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If It Feels Good, Do It

Last night, Michael Savage was ranting and raving about the recent court decision that struck down the Stolen Valor Act as unconstitutional. The case was about someone who falsely claimed to have been injured in Iraq and received a Purple Heart, even though the military has no record of his service. The government has to prove that someone was actually harmed by the individual’s false statements, and no one was. It really is a matter of free speech. However, one cannot falsely claim something as a means of acquiring a particular good or service from someone else — that’s fraud. But Savage is like many other people who have a blind love for the military and the State, and don’t like someone “dissing” the State.

But Savage also mentioned some other topics, particularly the idea of “sexual repression” being a good thing, and that’s why I’m taking this time out of my Saturday to write this. I actually agree with Savage on that. He was referring to the “liberal” philosophy of “If it feels good, do it,” and a destructive belief that not going with your urges is otherwise “repressive.” A few months back, I wrote, among other things:

Just look at the Left’s continued advocacy of drug use and promiscuous sex. In fact, I would argue that promoting drugs, a behavior of self-destruction, especially among today’s youth, is regressive and goes against evolving. And irresponsible, promiscuous sex is in the category of short-term, immediate gratification, as well as possibly dangerous, and reinforces one’s more immature and regressive impulses. One could argue, contrary to the Left’s assertion that “going with your urges” is a defeat of “repression,” etc., that such behaviors that go against self-control actually work towards repressing emotions and intellectually evolutionary activity. It is the self-control that exemplifies a more evolved human being.

America has been an impulsive, immediate gratification society for well over a century. Because of democracy and our State territorial monopoly and the State’s power of compulsion over others, those politicians and bureaucrats who are drawn to the State and its compulsory power use the State’s power of force to keep themselves in power, and further expand the power of the State, as a means to satisfy their own immediate gratification desires.

For example, President Woodrow Wilson was drooling to get the U.S. into World War I, which he knew would expand the power of the U.S. government. Wilson’s self-identity and purpose in life was merged into and enmeshed with the State.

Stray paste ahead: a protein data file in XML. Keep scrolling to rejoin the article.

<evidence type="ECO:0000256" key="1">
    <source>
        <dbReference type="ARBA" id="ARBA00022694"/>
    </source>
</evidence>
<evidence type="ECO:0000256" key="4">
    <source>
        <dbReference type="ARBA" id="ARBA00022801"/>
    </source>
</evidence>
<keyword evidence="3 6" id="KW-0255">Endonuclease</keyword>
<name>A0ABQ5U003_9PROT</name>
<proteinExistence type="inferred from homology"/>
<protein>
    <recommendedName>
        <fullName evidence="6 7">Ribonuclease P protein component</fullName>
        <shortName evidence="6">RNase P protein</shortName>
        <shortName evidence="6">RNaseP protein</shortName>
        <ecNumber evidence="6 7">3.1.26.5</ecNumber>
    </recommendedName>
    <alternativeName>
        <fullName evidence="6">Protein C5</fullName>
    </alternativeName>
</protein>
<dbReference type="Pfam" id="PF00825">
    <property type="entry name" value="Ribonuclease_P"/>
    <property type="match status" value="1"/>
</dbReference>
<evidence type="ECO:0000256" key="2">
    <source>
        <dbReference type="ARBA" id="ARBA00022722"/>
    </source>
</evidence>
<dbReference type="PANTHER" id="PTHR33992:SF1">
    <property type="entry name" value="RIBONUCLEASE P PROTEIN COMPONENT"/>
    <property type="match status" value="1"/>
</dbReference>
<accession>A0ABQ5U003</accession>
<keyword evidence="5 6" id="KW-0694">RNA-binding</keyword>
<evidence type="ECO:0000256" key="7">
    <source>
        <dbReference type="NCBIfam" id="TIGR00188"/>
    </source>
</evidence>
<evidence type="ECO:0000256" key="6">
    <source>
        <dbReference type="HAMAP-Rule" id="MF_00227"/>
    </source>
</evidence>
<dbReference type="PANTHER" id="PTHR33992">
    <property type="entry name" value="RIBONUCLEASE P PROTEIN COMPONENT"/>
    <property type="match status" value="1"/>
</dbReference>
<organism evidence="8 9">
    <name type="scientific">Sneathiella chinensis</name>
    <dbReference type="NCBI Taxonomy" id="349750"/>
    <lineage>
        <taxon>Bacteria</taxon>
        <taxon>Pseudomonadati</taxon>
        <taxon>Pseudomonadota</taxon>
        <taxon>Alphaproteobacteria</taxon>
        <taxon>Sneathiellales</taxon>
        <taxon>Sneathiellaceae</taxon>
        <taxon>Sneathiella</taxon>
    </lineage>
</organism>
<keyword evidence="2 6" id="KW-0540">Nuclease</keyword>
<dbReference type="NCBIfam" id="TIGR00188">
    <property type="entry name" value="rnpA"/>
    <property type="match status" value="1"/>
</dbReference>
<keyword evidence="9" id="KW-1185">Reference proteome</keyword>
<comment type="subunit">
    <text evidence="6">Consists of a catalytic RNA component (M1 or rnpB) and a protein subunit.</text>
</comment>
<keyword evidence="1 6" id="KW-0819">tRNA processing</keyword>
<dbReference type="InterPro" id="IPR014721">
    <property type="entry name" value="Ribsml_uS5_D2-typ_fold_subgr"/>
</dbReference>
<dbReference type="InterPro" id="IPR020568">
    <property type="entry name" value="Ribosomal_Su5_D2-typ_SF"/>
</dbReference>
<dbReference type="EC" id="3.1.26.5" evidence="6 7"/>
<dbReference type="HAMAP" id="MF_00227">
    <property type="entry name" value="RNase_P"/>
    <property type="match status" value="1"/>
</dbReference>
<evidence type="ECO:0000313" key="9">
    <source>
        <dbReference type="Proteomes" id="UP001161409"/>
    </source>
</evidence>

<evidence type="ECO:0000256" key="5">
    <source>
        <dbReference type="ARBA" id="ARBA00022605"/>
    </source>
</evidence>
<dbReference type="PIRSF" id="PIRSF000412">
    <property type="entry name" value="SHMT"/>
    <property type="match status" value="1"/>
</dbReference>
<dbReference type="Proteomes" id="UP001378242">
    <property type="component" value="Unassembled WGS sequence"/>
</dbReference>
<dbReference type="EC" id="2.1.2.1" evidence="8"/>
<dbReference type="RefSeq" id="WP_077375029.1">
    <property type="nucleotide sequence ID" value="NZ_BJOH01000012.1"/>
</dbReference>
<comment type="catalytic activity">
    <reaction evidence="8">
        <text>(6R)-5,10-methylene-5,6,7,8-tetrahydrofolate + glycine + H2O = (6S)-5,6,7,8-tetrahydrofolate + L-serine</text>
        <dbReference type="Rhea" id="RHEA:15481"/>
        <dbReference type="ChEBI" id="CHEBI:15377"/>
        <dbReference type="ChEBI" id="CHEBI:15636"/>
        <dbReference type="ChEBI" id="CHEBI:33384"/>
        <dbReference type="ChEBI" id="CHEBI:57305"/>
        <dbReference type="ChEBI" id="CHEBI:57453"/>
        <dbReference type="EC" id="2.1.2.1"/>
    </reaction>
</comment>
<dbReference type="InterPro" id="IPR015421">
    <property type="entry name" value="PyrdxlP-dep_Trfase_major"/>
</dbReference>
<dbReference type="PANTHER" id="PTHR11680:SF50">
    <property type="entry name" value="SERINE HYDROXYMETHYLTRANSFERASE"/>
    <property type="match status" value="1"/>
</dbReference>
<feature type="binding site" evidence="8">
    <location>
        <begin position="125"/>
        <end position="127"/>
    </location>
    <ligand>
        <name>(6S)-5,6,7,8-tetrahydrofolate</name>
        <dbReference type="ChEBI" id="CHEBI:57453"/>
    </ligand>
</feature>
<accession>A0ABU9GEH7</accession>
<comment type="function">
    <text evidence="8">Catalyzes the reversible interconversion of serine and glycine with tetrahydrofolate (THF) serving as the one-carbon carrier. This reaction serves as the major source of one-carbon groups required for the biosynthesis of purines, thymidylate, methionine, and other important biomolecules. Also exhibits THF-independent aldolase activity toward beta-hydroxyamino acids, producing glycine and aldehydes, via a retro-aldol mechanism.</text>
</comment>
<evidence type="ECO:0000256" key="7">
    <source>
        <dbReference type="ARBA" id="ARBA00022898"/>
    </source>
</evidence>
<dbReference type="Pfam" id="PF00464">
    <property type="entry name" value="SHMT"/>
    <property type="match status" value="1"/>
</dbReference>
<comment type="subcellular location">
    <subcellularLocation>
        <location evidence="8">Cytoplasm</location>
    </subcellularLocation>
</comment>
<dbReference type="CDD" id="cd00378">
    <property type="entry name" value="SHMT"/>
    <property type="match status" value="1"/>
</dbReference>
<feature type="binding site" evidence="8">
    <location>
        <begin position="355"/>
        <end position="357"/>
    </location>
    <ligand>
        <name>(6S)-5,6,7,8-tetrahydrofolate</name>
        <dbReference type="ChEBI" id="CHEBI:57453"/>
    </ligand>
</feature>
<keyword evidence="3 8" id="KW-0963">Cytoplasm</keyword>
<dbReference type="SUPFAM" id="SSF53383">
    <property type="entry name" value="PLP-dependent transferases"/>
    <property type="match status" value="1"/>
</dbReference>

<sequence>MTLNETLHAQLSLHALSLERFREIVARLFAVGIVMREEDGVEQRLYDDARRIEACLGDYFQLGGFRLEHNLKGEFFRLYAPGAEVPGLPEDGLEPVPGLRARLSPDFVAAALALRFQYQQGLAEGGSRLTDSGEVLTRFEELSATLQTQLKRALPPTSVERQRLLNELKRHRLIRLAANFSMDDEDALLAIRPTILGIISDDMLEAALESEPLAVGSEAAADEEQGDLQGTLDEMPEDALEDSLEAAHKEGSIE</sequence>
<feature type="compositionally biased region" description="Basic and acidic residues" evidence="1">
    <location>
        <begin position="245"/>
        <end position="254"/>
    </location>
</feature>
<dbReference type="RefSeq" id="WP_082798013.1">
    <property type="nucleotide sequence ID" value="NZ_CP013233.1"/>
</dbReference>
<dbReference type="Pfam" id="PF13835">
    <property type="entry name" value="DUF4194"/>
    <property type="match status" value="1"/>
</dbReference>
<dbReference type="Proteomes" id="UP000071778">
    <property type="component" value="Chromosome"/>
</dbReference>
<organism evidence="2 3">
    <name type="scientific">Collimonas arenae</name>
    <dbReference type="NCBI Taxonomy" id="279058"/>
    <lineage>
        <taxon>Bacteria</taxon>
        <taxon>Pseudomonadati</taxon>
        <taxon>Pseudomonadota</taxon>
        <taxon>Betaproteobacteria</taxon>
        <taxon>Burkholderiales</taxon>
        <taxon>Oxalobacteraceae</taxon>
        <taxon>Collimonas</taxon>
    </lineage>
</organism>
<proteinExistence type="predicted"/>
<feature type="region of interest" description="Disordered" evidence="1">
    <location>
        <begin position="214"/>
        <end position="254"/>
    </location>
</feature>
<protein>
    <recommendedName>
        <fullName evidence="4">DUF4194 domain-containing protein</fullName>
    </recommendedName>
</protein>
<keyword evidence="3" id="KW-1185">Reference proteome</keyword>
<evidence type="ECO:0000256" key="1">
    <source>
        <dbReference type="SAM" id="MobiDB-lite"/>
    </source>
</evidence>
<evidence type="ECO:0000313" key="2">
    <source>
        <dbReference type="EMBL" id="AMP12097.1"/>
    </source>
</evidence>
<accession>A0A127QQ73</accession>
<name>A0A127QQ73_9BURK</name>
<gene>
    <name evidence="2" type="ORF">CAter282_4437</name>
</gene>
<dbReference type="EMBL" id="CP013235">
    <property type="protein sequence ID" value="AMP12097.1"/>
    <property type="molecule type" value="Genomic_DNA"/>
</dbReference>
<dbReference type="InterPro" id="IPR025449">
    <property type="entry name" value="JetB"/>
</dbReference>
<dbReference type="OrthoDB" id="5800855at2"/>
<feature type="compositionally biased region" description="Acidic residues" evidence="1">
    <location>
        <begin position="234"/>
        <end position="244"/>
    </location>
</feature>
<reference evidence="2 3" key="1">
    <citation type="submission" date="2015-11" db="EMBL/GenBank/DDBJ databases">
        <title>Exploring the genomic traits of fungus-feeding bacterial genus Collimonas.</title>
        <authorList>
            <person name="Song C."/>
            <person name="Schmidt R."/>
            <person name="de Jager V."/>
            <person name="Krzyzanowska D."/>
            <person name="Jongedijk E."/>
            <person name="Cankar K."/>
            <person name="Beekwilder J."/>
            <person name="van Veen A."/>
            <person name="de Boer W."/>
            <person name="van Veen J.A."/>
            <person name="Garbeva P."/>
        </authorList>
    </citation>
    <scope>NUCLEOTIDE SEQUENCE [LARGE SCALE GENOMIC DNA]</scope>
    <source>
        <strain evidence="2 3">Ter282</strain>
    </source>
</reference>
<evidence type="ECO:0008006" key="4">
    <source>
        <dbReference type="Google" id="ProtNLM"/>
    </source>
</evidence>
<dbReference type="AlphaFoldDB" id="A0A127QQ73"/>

FDR campaigned for president on a platform of reducing governmental intrusions into economic matters, and campaigned against Herbert Hoover’s interventions. After FDR was elected, however, he used the powers of the State to expand itself in every way imaginable into the lives of the American people, and greatly expanded the size and power of the federal government. FDR‘s self-identity was also merged into and enmeshed with the State. That’s how statist politicians are.

FDR deliberately lured the Japanese government into bombing Pearl Harbor, because he wanted to get the U.S. into World War II, which he knew would further expand the size and power of the U.S. government, especially all over Europe. And even though Harry Truman knew that the Japanese were already going to surrender, Truman nevertheless dropped those bombs on Japan anyway.

The excuse for wars in Korea and Vietnam for Truman, Kennedy, Johnson and Nixon was to prevent “the spread of communism,” but the real purpose for their wars in Korea and Vietnam was for further expansion of the U.S. government, at home and abroad, especially to spread its own powers across the lands of Asia, in addition to the spreading of U.S. governmental agencies and forces across Europe as FDR and Truman had done. In their spreading of their own governments across foreign lands, these immediate gratification oriented politicians became the communists they supposedly wanted to prevent from spreading communism. But their needs for immediate gratification of the ecstasy of State power was satisfied.

No need to go over more recent history of the two Bush presidents, Clinton and Obama. It’s self explanatory.

But for those who don’t see how that more recent history is self-explanatory, I will add this. Rather than see what the terrorists themselves were saying as far as their motivations for their terrorism — the many decades of U.S. government interferences, interventions and intrusions into Middle-Eastern territories and Middle-Eastern affairs — the statist, immediate gratification-oriented officials of the U.S. government instead directed even more interferences, interventions and intrusions in the Middle East, thus even further motivating the terrorists to commit even more terrorism against the U.S. and other Western nations.

And so it goes (as Linda Ellerbee would say).

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